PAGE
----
the blueprints of it that I have.
 
Cordially, Don Valentine

Cool DD SAL 40' AAR box car

Andy Carlson
 

Good Morning everyone-

Seaboard Air Lines 40' AAR box car, SAL 23307.

I forgot where I stole this picture from (It is a screen shot) but it is cool. Built in 1948, it would probably have a rectangular panel roof. With the 4/4 Dartnaught ends and what appears to me to be 13' door opening (one each 7' and 6' 5/6/6 IYSD) this is a unique 10'6" box car.  Kato A3 ride control trucks and a side sill addition to a Branchline 6' single door AAR kit with a Red Caboose Murphy roof. Could be a cool weekend model project.

-Andy Carlson
Ojai CA

Inline image

Re: Cool DD SAL 40' AAR box car

Tim O'Connor
 

Andy

There were 500 cars built in 1948. The ends look like ACF proprietary ends.
If so, I wonder if the roofs also used the ACF proprietary design.




On 9/23/2019 2:03 PM, Andy Carlson wrote:
Good Morning everyone-

Seaboard Air Lines 40' AAR box car, SAL 23307.

I forgot where I stole this picture from (It is a screen shot) but it is cool. Built in 1948, it would probably have a rectangular panel roof. With the 4/4 Dartnaught ends and what appears to me to be 13' door opening (one each 7' and 6' 5/6/6 IYSD) this is a unique 10'6" box car.  Kato A3 ride control trucks and a side sill addition to a Branchline 6' single door AAR kit with a Red Caboose Murphy roof. Could be a cool weekend model project.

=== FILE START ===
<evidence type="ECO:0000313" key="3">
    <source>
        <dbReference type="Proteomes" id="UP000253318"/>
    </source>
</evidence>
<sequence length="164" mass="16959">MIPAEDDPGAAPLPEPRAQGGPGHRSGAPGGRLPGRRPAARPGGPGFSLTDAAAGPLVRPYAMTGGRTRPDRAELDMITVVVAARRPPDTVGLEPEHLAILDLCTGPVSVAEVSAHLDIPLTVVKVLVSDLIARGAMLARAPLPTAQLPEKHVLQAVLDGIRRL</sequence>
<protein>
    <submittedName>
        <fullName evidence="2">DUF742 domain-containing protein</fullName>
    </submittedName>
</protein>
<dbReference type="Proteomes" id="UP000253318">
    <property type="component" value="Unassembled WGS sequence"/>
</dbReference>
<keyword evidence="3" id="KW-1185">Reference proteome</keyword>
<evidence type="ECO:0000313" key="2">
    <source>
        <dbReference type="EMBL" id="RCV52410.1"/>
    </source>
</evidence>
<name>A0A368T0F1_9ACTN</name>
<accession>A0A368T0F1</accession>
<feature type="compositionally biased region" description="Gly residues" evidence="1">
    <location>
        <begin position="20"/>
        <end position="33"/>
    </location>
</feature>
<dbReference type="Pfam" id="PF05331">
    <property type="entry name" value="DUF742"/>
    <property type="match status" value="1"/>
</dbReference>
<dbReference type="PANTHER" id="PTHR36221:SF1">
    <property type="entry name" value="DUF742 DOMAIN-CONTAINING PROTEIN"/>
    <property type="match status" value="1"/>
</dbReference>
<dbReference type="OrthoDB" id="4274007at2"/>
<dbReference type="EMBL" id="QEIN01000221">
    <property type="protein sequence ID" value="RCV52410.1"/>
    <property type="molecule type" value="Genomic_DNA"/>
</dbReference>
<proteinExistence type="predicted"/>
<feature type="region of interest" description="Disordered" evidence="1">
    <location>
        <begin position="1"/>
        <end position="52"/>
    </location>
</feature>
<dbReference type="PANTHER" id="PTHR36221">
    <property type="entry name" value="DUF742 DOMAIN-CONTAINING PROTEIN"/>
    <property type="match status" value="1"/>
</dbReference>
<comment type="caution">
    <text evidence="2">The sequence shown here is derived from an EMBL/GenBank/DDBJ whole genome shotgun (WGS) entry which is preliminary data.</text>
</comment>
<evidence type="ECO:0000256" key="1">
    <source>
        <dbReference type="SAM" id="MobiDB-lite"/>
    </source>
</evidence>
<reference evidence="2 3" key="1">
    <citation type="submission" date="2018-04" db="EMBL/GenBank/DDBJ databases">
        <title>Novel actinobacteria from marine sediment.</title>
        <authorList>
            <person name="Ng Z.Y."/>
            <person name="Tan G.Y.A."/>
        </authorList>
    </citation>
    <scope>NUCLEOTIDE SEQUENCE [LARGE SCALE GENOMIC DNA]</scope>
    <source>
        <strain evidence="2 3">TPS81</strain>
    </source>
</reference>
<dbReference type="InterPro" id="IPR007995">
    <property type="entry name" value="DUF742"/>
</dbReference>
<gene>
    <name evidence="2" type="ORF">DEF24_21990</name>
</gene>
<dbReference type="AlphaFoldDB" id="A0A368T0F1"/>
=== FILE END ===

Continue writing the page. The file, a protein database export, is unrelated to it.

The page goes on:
-Andy Carlson
Ojai CA



Attachments:



--
Tim O'Connor
Sterling, Massachusetts

Re: Photo: PRR Flat Car 426837 With Electrical Equipment Load

Todd Horton
 

There's a C of G vent car with the old style lettering coupled to the 2nd flat car. 

Todd Horton


On Sunday, September 22, 2019, 01:07:41 PM EDT, Bob Chaparro via Groups.Io <chiefbobbb@...> wrote:


Photo: PRR Flat Car 426837 With Electrical Equipment Load

An image taken in 1937 from the Detroit Public Library:

https://digitalcollections.detroitpubliclibrary.org/islandora/object/islandora%3A230879

Click on the image and hold to temporarily enlarge it.

Description: View of switching equipment shipment on railroad cars at the Springwells Station treatment plant during construction, Detroit water supply system. Printed on front: "City of Detroit. Department of Water Supply. Division of Engineering. Shipment of switching equipment for temporary switch house from Westinghouse Elect. & Mfg. Co. Springwells Station, spec. PS-110. 4-7-31." Stamped on back: "Manning Bros., commercial photographers. 504-505 Lincoln Building. Corner State and Park Sts., Detroit, Mich."